The constraint that the day not be too long is fairly stringent one.
A 24 hour orbit -- geosynchronous for today's earth puts the moon at 40,000 kilometers. This is also very close to roche's limit -- The moon is under serious stress.
A 100 hour day would make for very cold nights, and very hot afternoons. This would put the moon far enough away that it was in no danger of splitting into chunks and developing rings.
I think your orbit/day has to be between 36 and 100 hours. Note that this requires an orbital height of 55,000 to 100,000 km. (Calculator here: http://www.calctool.org/CALC/phys/astronomy/earth_orbit )
The larger temperature swings would make violent weather events -- thunderstorms, hurricanes, tornadoes more common. On our present planet this would make some parts of the world uninhabitable, without technical aid. (
A slower rotation speed means smaller coriolis forces. Not sure what this would do the Hadley circulation. I thinkit would mean fewer, but larger Hadley cells. I think this would make for larger weather system that moved more slowly.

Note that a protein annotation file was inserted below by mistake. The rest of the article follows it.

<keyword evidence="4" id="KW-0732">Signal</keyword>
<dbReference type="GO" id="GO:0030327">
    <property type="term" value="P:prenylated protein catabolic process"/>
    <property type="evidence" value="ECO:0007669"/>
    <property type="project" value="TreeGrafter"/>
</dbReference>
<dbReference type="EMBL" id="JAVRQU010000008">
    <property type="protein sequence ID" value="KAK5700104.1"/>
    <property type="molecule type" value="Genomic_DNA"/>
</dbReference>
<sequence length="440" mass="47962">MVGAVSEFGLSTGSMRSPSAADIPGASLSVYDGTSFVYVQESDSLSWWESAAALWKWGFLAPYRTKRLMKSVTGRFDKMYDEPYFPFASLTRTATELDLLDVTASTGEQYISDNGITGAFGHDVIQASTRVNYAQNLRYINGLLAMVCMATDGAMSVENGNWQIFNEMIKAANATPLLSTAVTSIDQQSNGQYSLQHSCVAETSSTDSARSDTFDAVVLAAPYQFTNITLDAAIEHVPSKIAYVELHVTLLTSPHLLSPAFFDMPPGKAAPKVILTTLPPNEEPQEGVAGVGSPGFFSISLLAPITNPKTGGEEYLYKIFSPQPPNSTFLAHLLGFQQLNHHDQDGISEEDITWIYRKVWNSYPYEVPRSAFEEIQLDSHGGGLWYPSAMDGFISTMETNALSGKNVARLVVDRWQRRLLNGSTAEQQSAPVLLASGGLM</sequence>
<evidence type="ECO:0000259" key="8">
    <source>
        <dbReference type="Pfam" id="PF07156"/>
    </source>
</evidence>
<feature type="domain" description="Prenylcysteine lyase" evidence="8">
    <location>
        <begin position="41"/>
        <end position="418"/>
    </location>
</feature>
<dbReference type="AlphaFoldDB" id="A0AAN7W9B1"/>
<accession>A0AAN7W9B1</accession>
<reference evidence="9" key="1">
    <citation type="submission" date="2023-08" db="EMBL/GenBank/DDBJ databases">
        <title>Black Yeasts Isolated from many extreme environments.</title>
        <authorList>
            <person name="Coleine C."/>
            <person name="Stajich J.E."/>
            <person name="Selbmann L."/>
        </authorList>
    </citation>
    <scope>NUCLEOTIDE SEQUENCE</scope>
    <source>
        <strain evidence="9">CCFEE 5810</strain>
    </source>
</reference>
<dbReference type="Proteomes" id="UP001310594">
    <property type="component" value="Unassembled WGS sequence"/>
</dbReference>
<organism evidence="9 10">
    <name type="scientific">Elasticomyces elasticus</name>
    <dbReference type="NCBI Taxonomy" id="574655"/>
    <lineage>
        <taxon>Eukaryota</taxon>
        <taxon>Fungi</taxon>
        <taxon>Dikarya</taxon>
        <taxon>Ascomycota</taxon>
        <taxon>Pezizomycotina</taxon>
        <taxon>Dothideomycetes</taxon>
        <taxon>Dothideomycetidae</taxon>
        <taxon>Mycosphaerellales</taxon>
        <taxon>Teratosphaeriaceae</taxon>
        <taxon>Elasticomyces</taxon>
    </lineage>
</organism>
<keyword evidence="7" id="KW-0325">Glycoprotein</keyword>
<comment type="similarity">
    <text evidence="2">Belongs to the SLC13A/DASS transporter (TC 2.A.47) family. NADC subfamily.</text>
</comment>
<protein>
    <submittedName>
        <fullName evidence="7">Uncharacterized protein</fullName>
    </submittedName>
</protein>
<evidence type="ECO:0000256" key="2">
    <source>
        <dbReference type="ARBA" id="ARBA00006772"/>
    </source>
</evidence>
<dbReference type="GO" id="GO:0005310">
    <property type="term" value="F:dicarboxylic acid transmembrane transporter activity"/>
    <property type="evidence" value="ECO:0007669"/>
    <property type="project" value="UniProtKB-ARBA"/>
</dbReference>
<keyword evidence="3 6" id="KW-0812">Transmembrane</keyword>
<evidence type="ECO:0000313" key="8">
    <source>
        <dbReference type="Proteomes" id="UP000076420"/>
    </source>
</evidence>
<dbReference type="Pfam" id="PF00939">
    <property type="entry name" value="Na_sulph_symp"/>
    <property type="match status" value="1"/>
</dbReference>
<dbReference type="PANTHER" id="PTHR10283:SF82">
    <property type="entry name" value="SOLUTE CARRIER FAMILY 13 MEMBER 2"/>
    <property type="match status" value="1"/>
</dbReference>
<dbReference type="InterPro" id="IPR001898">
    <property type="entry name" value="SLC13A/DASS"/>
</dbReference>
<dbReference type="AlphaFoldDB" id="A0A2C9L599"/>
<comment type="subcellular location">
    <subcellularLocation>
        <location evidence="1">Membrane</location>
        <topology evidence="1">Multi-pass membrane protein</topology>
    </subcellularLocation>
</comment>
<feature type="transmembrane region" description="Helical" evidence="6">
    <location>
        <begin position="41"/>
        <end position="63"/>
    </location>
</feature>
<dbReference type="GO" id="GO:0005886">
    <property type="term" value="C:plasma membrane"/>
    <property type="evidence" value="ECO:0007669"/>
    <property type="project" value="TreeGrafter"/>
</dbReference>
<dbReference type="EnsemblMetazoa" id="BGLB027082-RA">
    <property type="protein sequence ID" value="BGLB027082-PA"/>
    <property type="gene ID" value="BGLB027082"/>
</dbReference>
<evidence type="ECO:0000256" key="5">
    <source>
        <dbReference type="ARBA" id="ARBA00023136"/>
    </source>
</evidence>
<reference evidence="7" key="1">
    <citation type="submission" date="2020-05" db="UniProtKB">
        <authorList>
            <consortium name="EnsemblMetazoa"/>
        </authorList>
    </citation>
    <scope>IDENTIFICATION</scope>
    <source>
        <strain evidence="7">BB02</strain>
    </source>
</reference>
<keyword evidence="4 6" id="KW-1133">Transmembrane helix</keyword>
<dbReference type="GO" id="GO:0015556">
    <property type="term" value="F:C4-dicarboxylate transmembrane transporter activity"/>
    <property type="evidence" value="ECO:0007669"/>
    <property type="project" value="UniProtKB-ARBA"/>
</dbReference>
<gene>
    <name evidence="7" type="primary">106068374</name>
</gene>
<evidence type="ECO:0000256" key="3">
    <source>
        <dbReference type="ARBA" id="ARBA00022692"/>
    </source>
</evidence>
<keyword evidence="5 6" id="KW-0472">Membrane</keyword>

Note that ALL of these changes are due to the longer day. The moon being closer doesn't make any difference.
The tidal forces of the moon would distort the equipotential surface (what we call 'level'. But all that means is that your planet would be more egg shaped. It would be hard to detect until you got decent at surveying and figure out that the curvature was smaller going to/from the moon, than it was around the other way.
The side facing the moon would have a natural navigation system. The angle of the pole star gives you latitude, the angle of the moon gives you longitude.
If you want to stir things up, give in a geosynchronous period, but in an eccentric orbit. From the surface of the planet it would appear to drift backward slowly while doing the outer half of it's orbit, then drift forward rapidly during the inner half.
Don't get to carried away. Tides change with the 3rd power of distance. Flex the crust too much, and you get more volcanism. Possibly more tectonic plates, smaller continents.